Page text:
5. "Gnostalgia" (10:18) another gentle, oft-times ethereal folk-rock-like song and soundscape quite reminiscent of the work being done at the same time by prog folk band IONA. Gorgeous multi-reed led instrumental passage in the bucolic sixth minute with flute and oboe weaving in and out of each other's melody lines so perfectly. Unfortunately, it is the vocal passages taht are the most incongruous in the song, often upsetting the perfect pastoral tapestry and mood set down by the instruments. At the eight minute mark the band amps things up a little with the drums and foundational instruments like bass and Mellotron--a bit like Änglagård here. The carefree, quiet, lilting final minute is quite a nice send off. (17.5/20)

6. "The Reach" (10:59) ominous bass drone and flute melody build as Sylvia recites the "Ring-a-ring of roses" nursery rhyme in a crazed, voice. As soon as she finishes, the band launches into a rather jazzy rock direction while flute soars into the sky like a playful, active bird. At the three-minute mark everything shuts down to make space for Sylvia's still-scary recitation of some other dark poem. The next instrumental foray is more blues rock oriented with Hammond organ dominating the foundation as Sylvia sings in a low tone a new and different poem. A weird song that covers a lot of musical territory in the apparent effort of presenting some rather somber literary passages. Theatric and exploratory if nebulous in intent. (17.25/20)

Total Time: 48:09

An album I like far more than my rating scores would seem to indicate. The subtly folk-infused weaves are magnificent. What I think is lacking are the melodic or dynamic hooks and and heights that one would hope for in order to make it (or any song) particularly memorable. 

87.89 on the Fishscales = B+/four stars; an excellent addition to any prog lover's music collection. 




13. EVERON Fantasma

Pompous heavy prog, almost on the metal and/or 1980s "classic rock"vein. Nice clean sound production and enough space to hear everything--which is nice.

Line-up / Musicians:
- Oliver Philipps / vocals, keyboards, piano, lead guitar, co-producer
- Ulli Hoever / guitar
- Schymy / bass
- Christian Moos / drums, percussion, co-producer & mixing
With:
- Axel Ruhland / violin (5,6)
- Raffael Sacher / cello (8)
- Tom Locher / classical guitar (8,11)

1. "Men Of Rust" (6:20) opening with a Iona-like near-Celtic Prog rocker, there is a great reverb effect on the prominent grand piano. The sound is so clear and clean! Great use of frequent changes of temp and motif with very smooth and comfortable/believable shifts--a feat which can only come with mature songwriting and highly proficient musicianship. I'm not quite as impressed with the vocal or vocal melody choices. (8.75/10)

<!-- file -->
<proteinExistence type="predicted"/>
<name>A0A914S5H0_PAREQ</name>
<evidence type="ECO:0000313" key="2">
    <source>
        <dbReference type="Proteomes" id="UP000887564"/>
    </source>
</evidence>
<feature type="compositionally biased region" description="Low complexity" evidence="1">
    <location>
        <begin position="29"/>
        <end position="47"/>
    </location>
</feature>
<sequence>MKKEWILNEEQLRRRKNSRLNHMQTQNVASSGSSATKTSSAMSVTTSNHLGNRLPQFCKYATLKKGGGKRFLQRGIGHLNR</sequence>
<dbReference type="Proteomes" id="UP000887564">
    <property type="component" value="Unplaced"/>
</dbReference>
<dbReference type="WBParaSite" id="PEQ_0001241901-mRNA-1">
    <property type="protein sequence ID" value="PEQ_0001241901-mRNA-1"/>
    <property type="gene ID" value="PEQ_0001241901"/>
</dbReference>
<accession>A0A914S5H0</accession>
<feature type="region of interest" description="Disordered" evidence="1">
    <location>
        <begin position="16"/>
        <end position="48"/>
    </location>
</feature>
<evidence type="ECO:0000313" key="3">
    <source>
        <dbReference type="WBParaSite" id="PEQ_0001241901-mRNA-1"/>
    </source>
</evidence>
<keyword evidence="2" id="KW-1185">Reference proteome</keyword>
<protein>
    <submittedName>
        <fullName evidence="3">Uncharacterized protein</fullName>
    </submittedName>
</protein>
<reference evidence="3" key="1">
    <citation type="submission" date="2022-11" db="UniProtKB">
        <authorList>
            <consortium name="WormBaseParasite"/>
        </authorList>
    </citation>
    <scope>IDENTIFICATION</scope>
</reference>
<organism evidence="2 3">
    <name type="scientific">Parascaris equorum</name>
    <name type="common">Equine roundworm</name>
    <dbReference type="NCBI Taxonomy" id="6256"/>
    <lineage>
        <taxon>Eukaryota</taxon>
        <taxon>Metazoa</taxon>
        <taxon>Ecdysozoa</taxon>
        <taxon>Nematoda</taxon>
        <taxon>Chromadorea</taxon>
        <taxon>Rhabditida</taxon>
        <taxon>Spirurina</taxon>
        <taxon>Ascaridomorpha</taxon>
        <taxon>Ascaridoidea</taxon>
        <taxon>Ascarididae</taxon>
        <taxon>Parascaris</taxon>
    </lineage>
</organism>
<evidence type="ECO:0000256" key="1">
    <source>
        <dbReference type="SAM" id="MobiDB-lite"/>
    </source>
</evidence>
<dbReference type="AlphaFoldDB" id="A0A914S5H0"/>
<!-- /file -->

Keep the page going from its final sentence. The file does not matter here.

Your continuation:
2. "Perfect Remedy" (5:19) straightforward ballad with great melodic hook and catchy, pleasing music. Oliver's vocals work very well in this style and medium. (8.75/10)

3. "Fine With Me" (3:33) opens heavy and abrasive like a great BLUE ÖYSTER CULT or URIAH HEEP song. Oliver's voice here sounds quite different--nearer to Geddy Lee and Ozzie Osbourne than previously. Everything on this song is working. Great prog song. My first top three song. (9.25/10)

4. "A Day By The Sea" (5:47) 
some fine anthemic music with awesome textural and mood change in the mid-section and three different tempo shifts. My favorite Oliver Philipps vocal performance on the album and a top three song for me. (9.25/10)

Fantasma Suite: (55.5/65)
5. "Right Now..." (2:04) a sound that seems to combine RUSH and late-1970/early 1980s YES. (4.5/5)
6. "... Til The End Of Time" (5:16) …turns more AC/DC w/Brian Ferry singing, though a little more sophisticated on all levels. (8.25/10) 
7. "Fantasma-Theme" (0:38) computer-piano solo. 
8. "The Real Escape" (4:24) cello, classical guitar, and synth strings provide the foundation for three quarters of this vocal ballad. (8.25/10)
9. "Whatever It Takes" (2:10) repeat of Fantasma piano theme, this time with band support and vocals. Sounds more like a finale. (4/5)
10. "Battle Of Words" (3:42) solo computer-piano opens this one before YES-like rhythm section joins in. At 0:49 the music shifts slightly before the addition of STEVE HOWE-like lead guitar--which really picks up and shines over the course of this pleasant instrumental. (8.75/10)
11. "May You" (4:33) Oliver and piano open this delicate song, singing softly in a JOHN WETTON-like voice. (How chameleonic is this man?) Ballads on heavy prog/prog metal albums always feel a little out of place to me--and this one is very much like a Disney anthem. (8.5/10)
12. "Ghosts-Intro" (1:52) could be a Paul Speer or Chris Spheeris New Age piece. (4/5)
13. "Ghosts" (5:55) another RUSH- and THOMAS THELEN-like anthemic ballad. Great guitar solo featured in the sweet spot of the song. Nice. Great last impression to leave the listener with. My final top three song. (9.25/10)

Total Time: 51:45

While I love the sound production on this album--this despite the use of some of those dated 1990s keyboards that I never liked--the musical style choices and vocals don't always hit the mark for me--and the "Fantasma Suite" is just one big splat--totally lacks meaning, cohesive flow, or redeeming features to me.  

87.14 on the Fishscales = B/four stars; an excellent addition to any prog lover's music collection and something even more attractive to someone that loves the sounds and styles of those 1980s power rockers.